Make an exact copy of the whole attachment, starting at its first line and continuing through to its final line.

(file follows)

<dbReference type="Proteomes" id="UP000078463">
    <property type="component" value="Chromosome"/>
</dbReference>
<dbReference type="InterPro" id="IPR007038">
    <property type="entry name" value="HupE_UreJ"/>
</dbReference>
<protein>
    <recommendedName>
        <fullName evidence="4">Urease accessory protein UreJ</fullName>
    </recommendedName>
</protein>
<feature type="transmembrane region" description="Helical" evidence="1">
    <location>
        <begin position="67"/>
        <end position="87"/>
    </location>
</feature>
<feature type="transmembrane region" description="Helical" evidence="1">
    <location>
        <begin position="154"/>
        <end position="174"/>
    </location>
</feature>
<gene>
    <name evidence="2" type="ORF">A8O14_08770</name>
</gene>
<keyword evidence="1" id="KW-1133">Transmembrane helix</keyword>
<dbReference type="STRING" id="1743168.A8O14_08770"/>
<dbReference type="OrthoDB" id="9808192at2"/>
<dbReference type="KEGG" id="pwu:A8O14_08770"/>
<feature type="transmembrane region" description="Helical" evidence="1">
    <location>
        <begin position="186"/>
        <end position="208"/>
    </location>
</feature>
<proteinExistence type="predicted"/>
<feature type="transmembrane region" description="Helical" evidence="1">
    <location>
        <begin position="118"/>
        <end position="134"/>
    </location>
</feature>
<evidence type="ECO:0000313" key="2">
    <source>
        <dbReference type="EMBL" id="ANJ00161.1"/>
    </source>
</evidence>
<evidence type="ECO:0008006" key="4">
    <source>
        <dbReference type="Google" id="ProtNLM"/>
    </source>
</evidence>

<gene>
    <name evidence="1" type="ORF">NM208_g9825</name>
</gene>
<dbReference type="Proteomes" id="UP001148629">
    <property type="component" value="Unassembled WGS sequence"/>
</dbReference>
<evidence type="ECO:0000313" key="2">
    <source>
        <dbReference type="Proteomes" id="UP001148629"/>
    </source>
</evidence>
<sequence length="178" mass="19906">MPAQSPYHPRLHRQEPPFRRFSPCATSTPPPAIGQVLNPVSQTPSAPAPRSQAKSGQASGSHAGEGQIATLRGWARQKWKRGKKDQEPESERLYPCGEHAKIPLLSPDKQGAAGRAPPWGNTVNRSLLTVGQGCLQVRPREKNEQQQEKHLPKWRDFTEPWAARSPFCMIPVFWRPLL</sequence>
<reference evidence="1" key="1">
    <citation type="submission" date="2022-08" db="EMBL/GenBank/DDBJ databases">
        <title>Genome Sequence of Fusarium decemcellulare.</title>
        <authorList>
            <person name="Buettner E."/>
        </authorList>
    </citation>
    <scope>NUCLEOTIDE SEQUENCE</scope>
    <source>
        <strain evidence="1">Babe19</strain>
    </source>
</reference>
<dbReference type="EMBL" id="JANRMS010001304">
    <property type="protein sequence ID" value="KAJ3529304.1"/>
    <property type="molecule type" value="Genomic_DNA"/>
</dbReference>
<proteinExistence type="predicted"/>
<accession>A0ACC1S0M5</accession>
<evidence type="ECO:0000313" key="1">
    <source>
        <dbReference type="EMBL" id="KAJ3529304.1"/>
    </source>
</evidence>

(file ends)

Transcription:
<dbReference type="Proteomes" id="UP000078463">
    <property type="component" value="Chromosome"/>
</dbReference>
<dbReference type="InterPro" id="IPR007038">
    <property type="entry name" value="HupE_UreJ"/>
</dbReference>
<protein>
    <recommendedName>
        <fullName evidence="4">Urease accessory protein UreJ</fullName>
    </recommendedName>
</protein>
<feature type="transmembrane region" description="Helical" evidence="1">
    <location>
        <begin position="67"/>
        <end position="87"/>
    </location>
</feature>
<feature type="transmembrane region" description="Helical" evidence="1">
    <location>
        <begin position="154"/>
        <end position="174"/>
    </location>
</feature>
<gene>
    <name evidence="2" type="ORF">A8O14_08770</name>
</gene>
<keyword evidence="1" id="KW-1133">Transmembrane helix</keyword>
<dbReference type="STRING" id="1743168.A8O14_08770"/>
<dbReference type="OrthoDB" id="9808192at2"/>
<dbReference type="KEGG" id="pwu:A8O14_08770"/>
<feature type="transmembrane region" description="Helical" evidence="1">
    <location>
        <begin position="186"/>
        <end position="208"/>
    </location>
</feature>
<proteinExistence type="predicted"/>
<feature type="transmembrane region" description="Helical" evidence="1">
    <location>
        <begin position="118"/>
        <end position="134"/>
    </location>
</feature>
<evidence type="ECO:0000313" key="2">
    <source>
        <dbReference type="EMBL" id="ANJ00161.1"/>
    </source>
</evidence>
<evidence type="ECO:0008006" key="4">
    <source>
        <dbReference type="Google" id="ProtNLM"/>
    </source>
</evidence>

<gene>
    <name evidence="1" type="ORF">NM208_g9825</name>
</gene>
<dbReference type="Proteomes" id="UP001148629">
    <property type="component" value="Unassembled WGS sequence"/>
</dbReference>
<evidence type="ECO:0000313" key="2">
    <source>
        <dbReference type="Proteomes" id="UP001148629"/>
    </source>
</evidence>
<sequence length="178" mass="19906">MPAQSPYHPRLHRQEPPFRRFSPCATSTPPPAIGQVLNPVSQTPSAPAPRSQAKSGQASGSHAGEGQIATLRGWARQKWKRGKKDQEPESERLYPCGEHAKIPLLSPDKQGAAGRAPPWGNTVNRSLLTVGQGCLQVRPREKNEQQQEKHLPKWRDFTEPWAARSPFCMIPVFWRPLL</sequence>
<reference evidence="1" key="1">
    <citation type="submission" date="2022-08" db="EMBL/GenBank/DDBJ databases">
        <title>Genome Sequence of Fusarium decemcellulare.</title>
        <authorList>
            <person name="Buettner E."/>
        </authorList>
    </citation>
    <scope>NUCLEOTIDE SEQUENCE</scope>
    <source>
        <strain evidence="1">Babe19</strain>
    </source>
</reference>
<dbReference type="EMBL" id="JANRMS010001304">
    <property type="protein sequence ID" value="KAJ3529304.1"/>
    <property type="molecule type" value="Genomic_DNA"/>
</dbReference>
<proteinExistence type="predicted"/>
<accession>A0ACC1S0M5</accession>
<evidence type="ECO:0000313" key="1">
    <source>
        <dbReference type="EMBL" id="KAJ3529304.1"/>
    </source>
</evidence>